Is My Dog Overweight?

Dogs love to eat. About 40% of America’s pet population is overweight. As your loyal friend gains weight and appears fat and happy his inside is starting to feel the effects of the extra weight. Soon he will start to become less active and sleep more. As the middle ages come around he will start to develop lameness problems and getting around will become very difficult. There will also be a greater likelihood of diabetes, respiratory problems, heart trouble, and other issues. A lean dog is a dog that can age with grace and will enjoy running well into his geriatric years. Although the “lean and lively” approach may be better for your pet, it is harder for the owner. The owner needs to make sure there are two measured feedings a day and very little extra beyond the regular dog food.

If your dog is overweight it is taking in more calories per day than it needs. To you the owner, your dog may look great, but it doesn’t mean he is not carrying extra weight. You’d be surprised how much bulk can go unnoticed when spread out over a big-bodied or large-boned, or hairy dog. Knowing your ideal weight for your dog can be hard to determine. Going off breed standard is one way, but you have to take into consideration the different sexes, the body builds, heights, etc. This can be hard to guess your dog’s ideal weight because your breed standard may say 110 pounds, but your dog is ideal at 90 pounds. Just because it says they could get to 110 pounds doesn’t always mean they should be that weight. One misconception is spaying and neutering causes animals to get fat. This is untrue. Neutering can cause the metabolism to slow a small amount, as will normal aging, and it will burn calories slower; therefore it may require less food. The surgery does not cause weight gain, eating too much does and you have control over that.

Exactly how would I know my dog is overweight?

When feeling your dog’s ribs there should be a thin layer of fatty tissue covering them. There should be enough to keep the ribs plainly visible, but not so much that it submerges them completely. Try pressing gently on the skin over the ribs; if your dog has the proper amount of fatty tissue, you should be able to feel the ribs without effort. If you have to press hard to feel anything and especially if you are able to fold more than 1/2 inch of the skin over his ribs then your dog is probably overweight. If his body appears square-shaped, with no waistline definition or “hour-glass figure” between the ribs and hindquarters he is probably crossing the line into obesity.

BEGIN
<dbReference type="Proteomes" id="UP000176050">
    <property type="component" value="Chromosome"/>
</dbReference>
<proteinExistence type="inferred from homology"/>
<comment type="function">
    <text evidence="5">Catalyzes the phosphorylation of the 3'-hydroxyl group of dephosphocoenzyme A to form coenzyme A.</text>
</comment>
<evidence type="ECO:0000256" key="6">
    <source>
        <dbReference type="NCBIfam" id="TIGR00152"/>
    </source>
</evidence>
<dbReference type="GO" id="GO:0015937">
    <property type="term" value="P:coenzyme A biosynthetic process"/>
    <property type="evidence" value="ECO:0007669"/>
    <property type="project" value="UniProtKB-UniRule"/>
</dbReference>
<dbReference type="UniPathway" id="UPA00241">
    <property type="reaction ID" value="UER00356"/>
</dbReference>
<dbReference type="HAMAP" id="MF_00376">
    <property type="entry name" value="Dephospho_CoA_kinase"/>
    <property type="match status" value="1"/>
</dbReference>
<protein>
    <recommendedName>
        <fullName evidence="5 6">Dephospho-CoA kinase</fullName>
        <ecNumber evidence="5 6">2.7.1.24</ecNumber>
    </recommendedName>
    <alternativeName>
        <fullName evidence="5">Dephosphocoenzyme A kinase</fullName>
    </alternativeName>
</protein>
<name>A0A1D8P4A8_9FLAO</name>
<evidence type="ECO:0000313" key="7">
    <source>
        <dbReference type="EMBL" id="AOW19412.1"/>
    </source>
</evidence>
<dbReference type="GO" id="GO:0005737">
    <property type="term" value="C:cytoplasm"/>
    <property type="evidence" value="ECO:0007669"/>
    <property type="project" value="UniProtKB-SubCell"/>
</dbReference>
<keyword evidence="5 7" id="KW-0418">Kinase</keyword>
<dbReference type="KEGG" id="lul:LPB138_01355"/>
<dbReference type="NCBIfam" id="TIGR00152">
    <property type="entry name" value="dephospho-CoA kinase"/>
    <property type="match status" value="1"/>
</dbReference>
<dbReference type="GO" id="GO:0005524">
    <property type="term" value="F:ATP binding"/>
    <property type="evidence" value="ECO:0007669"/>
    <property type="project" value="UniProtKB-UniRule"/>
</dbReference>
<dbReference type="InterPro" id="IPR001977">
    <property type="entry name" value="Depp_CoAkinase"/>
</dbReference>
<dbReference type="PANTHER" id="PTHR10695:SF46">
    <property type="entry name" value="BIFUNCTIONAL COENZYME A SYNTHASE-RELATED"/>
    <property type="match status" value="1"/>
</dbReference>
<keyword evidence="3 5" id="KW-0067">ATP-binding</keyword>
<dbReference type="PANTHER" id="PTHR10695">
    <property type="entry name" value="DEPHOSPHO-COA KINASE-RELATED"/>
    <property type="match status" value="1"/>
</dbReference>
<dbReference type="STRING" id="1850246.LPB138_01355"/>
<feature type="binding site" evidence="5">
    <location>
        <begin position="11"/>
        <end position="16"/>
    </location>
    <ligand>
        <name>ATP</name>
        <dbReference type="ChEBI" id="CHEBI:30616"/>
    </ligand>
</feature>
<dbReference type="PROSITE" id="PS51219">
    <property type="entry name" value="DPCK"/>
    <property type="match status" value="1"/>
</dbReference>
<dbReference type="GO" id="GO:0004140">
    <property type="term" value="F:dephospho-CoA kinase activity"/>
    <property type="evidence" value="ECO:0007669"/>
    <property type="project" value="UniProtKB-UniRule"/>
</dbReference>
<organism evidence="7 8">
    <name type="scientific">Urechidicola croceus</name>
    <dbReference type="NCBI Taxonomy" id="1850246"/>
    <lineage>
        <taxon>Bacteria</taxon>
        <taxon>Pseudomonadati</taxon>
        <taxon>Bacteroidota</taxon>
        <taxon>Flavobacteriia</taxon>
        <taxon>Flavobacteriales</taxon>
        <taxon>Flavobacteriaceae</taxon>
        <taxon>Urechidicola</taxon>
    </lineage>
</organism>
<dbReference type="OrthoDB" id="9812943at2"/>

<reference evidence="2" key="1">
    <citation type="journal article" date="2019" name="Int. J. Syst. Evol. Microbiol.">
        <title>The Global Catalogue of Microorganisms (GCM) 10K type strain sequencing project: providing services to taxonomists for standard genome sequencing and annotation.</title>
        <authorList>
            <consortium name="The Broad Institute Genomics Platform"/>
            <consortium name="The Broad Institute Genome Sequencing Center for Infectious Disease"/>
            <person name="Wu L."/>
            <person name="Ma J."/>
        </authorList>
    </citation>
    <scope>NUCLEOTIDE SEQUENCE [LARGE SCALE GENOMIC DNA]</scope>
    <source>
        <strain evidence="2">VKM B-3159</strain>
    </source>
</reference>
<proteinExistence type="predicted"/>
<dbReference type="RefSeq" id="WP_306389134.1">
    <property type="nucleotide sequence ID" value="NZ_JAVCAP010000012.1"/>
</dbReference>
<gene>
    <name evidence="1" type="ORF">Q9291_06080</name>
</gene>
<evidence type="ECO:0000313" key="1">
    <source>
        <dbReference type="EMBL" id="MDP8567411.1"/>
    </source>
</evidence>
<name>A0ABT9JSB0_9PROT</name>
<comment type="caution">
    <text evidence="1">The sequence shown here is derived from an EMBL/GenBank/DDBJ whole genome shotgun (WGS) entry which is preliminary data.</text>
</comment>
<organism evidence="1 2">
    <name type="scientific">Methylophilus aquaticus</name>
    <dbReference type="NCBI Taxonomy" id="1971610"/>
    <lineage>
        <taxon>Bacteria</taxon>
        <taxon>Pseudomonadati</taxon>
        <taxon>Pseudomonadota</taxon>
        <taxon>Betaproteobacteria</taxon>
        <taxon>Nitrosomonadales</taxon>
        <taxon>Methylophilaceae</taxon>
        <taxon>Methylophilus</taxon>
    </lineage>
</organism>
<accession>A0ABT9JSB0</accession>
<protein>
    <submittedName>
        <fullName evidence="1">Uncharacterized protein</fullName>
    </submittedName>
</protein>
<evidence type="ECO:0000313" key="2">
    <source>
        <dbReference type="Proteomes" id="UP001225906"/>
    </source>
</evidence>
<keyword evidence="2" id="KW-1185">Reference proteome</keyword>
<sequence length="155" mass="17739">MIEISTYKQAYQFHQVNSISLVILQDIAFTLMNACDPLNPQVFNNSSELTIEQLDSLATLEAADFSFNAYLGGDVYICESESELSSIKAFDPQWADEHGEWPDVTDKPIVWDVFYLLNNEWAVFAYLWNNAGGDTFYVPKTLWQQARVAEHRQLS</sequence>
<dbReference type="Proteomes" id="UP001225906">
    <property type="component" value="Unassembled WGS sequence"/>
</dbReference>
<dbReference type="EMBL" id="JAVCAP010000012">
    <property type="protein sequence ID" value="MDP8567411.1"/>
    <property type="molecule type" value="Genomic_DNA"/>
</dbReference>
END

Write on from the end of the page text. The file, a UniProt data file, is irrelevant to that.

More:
What is wrong with a little extra fat?

Overweight dogs are prone to increase health problems including:

  • Heart, respiratory, and digestive impairment
  • Slower healing process
  • Poor resistance to viral and bacterial infections
  • Aggravated orthopedic conditions
  • Skin irritations and disease caused by friction within fatty rolls of skin

Let’s explore four typical settings that we encounter with overweight pets. See if any of these sound familiar.


“She nibbles throughout the day and doesn’t eat much.” This pet has a full bowl of food out throughout the day and eats whenever they are hungry. Because the bowl is so full it looks like the dog is barely eating, so scraps from dinner will go into the bowl. Eventually, the dog eats most of the meal. Then the bowl gets filled again. Nibbler’s total calorie intake is excessive and it gains weight.


The dog will not do anything without a treat. What has happened is the pet has discovered that the more noise and fussing it produces the more likely it is to be rewarded for this behavior. The owner finally “gives in” to keep the pet quiet and the pet sees the food as a reward. In effect, the owner is training “The Beggar” by rewarding its behavior. It turns into a fun game but the pet’s health may suffer if obesity is the result.